From: John Larkin
Subject: Re: TO-220 on a big aluminum sheet
Date: Fri, 03 Jan 2003 19:19:56 -0800
Organization: Posted via Supernews, http://www.supernews.com
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On Fri, 3 Jan 2003 14:30:45 -0500, Keith R. Williams
>In article ,
>> On Fri, 03 Jan 2003 04:39:57 GMT, Spehro Pefhany
>> >On Thu, 02 Jan 2003 15:57:10 -0800, the renowned John Larkin
>> > wrote:
>> >>see a.b.s.e.
>> >The nomograms in the GE SCR manual for doing this sort of thing are
>> >pretty messy looking. Thanks for the info.
>> >Best regards,
>> >Spehro Pefhany
>> The other cool thing to try would be to plot theta versus plate area;
>> but too much work. It's a shame that thermal modelling software is so
>Why not use Spice or some other circuit simulator? The thermal
>gurus I worked with 25 years ago at IBM used IBM's circuit
>simulator program (ASTAP) for some pretty sophisticated thermal
>modeling of multi-chip packages, even entire mainframes.
Spice is hard to use for distributed (diffusion model) situations with
geometry issues. A real thermal modeling program would chop the sheet
up into hundreds (at least) of finite-element chunks, and do the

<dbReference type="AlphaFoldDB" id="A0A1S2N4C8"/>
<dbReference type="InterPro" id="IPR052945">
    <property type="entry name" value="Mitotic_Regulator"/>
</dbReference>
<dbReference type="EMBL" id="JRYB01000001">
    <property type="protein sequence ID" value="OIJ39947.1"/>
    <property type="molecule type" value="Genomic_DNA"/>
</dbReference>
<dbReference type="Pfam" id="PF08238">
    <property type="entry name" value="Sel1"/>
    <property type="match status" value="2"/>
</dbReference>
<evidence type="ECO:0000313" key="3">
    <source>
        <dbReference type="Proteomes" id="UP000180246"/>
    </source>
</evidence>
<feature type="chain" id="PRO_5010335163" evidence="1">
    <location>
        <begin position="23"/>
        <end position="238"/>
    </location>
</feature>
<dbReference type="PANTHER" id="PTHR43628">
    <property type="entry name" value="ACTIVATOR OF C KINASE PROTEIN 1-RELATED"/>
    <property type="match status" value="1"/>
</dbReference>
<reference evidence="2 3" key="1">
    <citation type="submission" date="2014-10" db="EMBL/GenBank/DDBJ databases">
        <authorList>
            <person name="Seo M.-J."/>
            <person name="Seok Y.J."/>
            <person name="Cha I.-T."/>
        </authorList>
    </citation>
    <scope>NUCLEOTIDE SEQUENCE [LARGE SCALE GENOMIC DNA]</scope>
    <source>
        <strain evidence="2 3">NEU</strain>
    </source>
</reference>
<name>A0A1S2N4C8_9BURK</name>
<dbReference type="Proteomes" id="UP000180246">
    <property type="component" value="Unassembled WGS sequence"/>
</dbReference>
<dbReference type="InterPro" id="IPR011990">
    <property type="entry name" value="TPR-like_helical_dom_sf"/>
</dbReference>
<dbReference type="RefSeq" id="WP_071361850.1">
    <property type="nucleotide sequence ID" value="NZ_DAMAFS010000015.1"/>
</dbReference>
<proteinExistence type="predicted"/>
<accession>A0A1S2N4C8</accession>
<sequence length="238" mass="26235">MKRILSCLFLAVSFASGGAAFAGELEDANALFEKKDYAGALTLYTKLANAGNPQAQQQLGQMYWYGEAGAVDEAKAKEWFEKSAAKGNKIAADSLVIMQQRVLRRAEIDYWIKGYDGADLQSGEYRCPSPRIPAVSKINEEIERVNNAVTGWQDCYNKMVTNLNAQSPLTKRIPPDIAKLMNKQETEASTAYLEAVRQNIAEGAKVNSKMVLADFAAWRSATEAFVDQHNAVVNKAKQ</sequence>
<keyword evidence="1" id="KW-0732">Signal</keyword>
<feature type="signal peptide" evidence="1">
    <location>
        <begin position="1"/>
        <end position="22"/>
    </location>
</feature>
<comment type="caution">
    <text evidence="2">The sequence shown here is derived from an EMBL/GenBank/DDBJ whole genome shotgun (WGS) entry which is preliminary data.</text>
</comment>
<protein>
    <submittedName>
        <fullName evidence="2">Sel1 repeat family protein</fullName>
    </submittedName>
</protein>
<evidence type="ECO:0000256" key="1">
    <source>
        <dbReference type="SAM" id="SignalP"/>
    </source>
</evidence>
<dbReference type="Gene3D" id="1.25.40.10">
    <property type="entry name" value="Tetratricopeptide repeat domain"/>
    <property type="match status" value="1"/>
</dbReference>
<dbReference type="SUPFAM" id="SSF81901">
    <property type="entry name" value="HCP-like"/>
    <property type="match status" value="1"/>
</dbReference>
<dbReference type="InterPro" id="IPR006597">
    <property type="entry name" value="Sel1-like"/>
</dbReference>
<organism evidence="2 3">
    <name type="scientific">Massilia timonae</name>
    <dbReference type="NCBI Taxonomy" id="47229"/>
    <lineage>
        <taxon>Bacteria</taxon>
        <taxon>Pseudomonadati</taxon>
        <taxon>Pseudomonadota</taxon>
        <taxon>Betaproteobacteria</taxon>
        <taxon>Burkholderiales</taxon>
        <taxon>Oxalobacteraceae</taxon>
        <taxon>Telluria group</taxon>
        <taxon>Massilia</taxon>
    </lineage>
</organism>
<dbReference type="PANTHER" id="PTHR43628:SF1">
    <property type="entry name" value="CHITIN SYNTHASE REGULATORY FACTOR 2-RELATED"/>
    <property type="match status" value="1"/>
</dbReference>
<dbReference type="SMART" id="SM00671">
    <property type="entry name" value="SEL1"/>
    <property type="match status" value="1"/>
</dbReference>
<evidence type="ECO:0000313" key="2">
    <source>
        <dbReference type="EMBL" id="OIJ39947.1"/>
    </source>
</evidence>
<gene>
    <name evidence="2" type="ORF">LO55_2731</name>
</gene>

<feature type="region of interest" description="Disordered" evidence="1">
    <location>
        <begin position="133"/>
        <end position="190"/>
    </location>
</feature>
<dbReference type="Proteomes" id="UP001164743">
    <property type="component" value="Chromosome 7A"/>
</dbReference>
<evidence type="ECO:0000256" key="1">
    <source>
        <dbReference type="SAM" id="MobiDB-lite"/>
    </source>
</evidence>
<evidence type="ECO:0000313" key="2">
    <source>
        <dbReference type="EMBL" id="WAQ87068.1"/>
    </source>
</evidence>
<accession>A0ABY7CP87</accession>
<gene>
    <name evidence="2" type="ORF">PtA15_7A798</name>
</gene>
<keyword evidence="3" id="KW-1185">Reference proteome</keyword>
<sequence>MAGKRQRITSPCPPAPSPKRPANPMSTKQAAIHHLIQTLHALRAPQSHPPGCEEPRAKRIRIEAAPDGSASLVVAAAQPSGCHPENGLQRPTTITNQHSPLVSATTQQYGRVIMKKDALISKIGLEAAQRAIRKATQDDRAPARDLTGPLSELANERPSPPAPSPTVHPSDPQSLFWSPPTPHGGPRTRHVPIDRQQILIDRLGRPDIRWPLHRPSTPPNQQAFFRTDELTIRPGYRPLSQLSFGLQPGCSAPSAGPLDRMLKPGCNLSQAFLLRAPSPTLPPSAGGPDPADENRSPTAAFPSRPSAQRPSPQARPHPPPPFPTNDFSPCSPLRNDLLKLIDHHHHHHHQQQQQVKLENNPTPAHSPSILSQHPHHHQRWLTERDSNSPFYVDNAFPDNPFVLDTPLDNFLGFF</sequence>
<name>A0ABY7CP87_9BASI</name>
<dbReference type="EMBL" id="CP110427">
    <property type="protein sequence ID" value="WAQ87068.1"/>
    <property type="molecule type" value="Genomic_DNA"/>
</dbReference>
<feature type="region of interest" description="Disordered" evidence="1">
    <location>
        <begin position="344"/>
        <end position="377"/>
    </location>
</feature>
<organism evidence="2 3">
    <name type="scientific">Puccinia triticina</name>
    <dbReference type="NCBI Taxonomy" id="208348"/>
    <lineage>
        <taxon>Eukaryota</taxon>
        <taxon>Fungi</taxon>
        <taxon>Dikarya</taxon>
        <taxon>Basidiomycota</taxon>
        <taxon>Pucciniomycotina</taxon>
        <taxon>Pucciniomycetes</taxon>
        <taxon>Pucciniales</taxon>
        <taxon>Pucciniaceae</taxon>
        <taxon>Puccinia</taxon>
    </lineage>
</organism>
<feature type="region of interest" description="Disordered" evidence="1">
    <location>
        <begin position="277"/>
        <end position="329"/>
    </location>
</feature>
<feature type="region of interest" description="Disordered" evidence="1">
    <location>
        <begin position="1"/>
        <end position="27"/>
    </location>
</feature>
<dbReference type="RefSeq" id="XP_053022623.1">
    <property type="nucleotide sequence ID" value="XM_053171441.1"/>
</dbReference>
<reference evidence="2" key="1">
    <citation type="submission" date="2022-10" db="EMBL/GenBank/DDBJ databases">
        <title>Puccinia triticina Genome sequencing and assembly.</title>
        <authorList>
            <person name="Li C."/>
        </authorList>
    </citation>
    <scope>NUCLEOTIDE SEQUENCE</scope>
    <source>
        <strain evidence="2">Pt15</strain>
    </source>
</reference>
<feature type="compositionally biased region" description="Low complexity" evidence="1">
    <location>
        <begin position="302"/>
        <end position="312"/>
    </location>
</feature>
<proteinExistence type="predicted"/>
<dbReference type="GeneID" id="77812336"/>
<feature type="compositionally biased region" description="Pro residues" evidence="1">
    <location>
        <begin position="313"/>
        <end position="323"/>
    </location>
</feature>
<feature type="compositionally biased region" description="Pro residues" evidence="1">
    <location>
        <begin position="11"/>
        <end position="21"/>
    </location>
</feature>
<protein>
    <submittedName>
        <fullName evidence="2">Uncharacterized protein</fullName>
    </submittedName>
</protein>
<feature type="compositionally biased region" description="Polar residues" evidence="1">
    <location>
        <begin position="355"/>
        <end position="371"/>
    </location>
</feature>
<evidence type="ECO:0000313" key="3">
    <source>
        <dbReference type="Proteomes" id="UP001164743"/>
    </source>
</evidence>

conduction+convection+radiation analysis of each until the thing
settles to equilibrium. If there is enough heat to cause significant
air motion, we add a fluid dynamics analysis on top of that.
I have used Spice to model simple thermal situations, especially for
transient (pulsed) heating. But you've got to chop up the metal into a
small number of idealized (isothermal, ie capacitor) blocks, and
that's not often very realistic.
Oh, incidentally, this is from one of my engineering notes files...
TRANSIENT THERMAL MODELLING
Analog circuit analysis techniques can be applied to thermal systems.
The following equivalences are accurate to about 10%...
1 amp 1 watt
1 farad 1 gram aluminum
1 volt 1 degree C
1 second 1 second
1 ohm 1 degC/watt
So, with appropriate unit scaling, Spice can be used to model simple